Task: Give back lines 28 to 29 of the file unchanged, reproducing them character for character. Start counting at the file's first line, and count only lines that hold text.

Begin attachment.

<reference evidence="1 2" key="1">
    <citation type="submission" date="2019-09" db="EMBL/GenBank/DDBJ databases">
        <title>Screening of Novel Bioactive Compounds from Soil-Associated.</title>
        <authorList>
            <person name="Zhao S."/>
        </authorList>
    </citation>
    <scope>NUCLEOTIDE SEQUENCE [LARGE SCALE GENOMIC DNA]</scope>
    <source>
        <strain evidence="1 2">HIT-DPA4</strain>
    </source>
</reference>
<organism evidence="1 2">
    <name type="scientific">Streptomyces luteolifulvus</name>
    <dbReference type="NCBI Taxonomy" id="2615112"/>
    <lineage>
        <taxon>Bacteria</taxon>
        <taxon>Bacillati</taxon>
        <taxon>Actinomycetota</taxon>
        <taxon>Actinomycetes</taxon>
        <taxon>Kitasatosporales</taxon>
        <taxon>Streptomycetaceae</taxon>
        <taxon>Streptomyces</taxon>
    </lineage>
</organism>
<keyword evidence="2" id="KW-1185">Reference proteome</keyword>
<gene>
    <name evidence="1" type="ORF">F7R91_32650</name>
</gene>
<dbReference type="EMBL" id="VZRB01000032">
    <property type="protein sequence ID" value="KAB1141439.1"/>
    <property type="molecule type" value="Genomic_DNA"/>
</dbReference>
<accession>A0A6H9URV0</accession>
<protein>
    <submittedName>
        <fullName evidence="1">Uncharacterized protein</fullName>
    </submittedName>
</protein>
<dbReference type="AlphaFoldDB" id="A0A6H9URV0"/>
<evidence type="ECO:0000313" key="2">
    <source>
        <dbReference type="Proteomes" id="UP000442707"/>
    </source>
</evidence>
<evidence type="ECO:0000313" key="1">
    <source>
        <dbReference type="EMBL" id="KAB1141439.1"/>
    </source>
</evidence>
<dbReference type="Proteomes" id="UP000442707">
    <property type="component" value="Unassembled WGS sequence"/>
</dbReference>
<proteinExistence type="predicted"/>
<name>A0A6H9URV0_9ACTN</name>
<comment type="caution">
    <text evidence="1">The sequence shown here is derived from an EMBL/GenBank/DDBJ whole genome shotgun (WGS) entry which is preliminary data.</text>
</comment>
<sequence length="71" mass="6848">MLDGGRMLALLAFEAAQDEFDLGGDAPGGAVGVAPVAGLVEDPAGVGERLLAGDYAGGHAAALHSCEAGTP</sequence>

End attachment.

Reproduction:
    <name evidence="1" type="ORF">F7R91_32650</name>
</gene>